How to Choose the Right Electric Motor for the Chemical Process Industry – Part 2 of 5
November 14, 2018
Operating an electric motor in a hazardous location poses risks that range from production downtime to injury and death. In this series of articles, learn how to select the appropriate motor for your operating environment in the chemical process industry.
Classify the Operating Area: IEC Method
In this article, we will look at the international IEC classifications and contrast them to the NEC and CEC classifications.
Both the NEC and the CEC have adopted an alternative method of hazardous location designation based on the standards of the International Electrotechnical Commission (IEC). The IEC method, which applies only to Class I locations (the most common classification in industrial chemical environments), uses class, zone, and group to describe hazardous areas, somewhat similar to the North American method of class, division, and group designations.
Divisions and Zones
The definition of Class I is the same under both systems. However, the divisions differ. Whereas the NEC/CEC method categorizes the conditions under which the material is present into two divisions (Divisions 1 and 2), the IEC method uses three zones (Zones 0, 1, and 2) (Table 1).
Table 1. Comparison of NEC/CEC and IEC Methods Categorizing Presence of Hazards
|Presence of Hazard
|Under Abnormal Conditions
Zone 0 refers to continuous hazards and Zone 1 to intermittent hazards. They correspond to NEC/CEC Division 1 (normal operation). Zone 2 corresponds to NEC/CEC Division 2 and refers to hazards that are present only under abnormal circumstances.
The IEC also uses groups to classify how materials react after they have been ignited. However, their groupings are somewhat different. The IEC classifies as Group IIC those materials that react most violently when ignited; this encompasses both Group A and B of the NEC/CEC classifications. In the IEC system, Group IIA and Group IIB are classifications for materials that react with less severity when ignited. Table 2 provides a simple cross-reference of the groups for the IEC and North American methods.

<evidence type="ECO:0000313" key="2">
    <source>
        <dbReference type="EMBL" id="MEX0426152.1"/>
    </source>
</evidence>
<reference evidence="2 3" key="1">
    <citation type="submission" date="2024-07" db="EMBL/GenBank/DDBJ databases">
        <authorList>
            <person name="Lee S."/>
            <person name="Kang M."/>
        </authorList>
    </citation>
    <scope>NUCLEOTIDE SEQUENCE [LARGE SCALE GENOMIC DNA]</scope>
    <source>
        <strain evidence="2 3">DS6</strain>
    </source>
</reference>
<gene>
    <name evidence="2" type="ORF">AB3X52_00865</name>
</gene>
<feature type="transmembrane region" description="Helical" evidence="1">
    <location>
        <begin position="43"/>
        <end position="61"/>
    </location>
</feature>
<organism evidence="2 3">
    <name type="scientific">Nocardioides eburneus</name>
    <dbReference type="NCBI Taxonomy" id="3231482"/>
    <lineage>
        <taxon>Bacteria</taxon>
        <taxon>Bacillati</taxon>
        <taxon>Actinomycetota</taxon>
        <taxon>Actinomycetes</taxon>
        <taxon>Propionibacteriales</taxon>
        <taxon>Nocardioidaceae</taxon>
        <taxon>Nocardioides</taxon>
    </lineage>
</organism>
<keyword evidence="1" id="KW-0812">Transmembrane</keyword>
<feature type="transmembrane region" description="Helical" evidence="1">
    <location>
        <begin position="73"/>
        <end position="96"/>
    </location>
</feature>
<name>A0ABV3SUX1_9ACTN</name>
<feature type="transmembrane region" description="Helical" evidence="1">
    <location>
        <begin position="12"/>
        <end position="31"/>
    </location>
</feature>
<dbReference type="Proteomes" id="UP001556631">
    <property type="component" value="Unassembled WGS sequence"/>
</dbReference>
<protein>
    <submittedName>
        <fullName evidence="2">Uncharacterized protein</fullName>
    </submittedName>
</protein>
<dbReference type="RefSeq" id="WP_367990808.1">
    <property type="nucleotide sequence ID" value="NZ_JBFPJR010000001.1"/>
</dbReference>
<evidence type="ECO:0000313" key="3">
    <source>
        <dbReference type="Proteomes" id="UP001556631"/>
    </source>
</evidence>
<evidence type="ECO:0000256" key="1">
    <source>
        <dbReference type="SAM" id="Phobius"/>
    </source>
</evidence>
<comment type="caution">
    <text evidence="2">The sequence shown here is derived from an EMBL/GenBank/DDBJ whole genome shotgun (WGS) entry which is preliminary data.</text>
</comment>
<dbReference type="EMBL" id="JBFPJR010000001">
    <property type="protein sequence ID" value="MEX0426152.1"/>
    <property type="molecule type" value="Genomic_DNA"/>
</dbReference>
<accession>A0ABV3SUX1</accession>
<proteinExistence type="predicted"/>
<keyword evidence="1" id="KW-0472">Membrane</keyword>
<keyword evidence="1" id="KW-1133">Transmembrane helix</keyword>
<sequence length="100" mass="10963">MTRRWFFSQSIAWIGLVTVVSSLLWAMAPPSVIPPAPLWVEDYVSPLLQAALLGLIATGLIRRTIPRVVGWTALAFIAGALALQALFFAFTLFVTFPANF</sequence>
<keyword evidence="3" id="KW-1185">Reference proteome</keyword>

Table 2. Comparison of NEC/CEC and IEC Methods Categorizing Reactions after Ignition
|Hydrogen, Butadiene, Ethylene
|Carbon Monoxide, Hydrogen Sulfide
|Gasoline, Ammonia, Ethanol, Propane
Applying either the NEC/CEC or IEC methods of designating hazardous locations and specifying motors suitable for use within them is acceptable. However, one method should be used throughout an entire facility. There are exceptions to this rule, as it is up to the authority having jurisdiction whether they deem a motor classified and labeled based on the IEC method as acceptable for use in an equivalent area that is classified based on the NEC/CEC method.
However, in some cases it is permissible to use equipment approved by one method in an area bearing the equivalent classification of the other system.
Overall, these systems have proven to be excellent guides in the purchasing and operating of equipment in hazardous industrial environments.
In the next article in this series, we will look specifically at Class I, Division 1 motors, at what these motors are built for and best practices for their operation.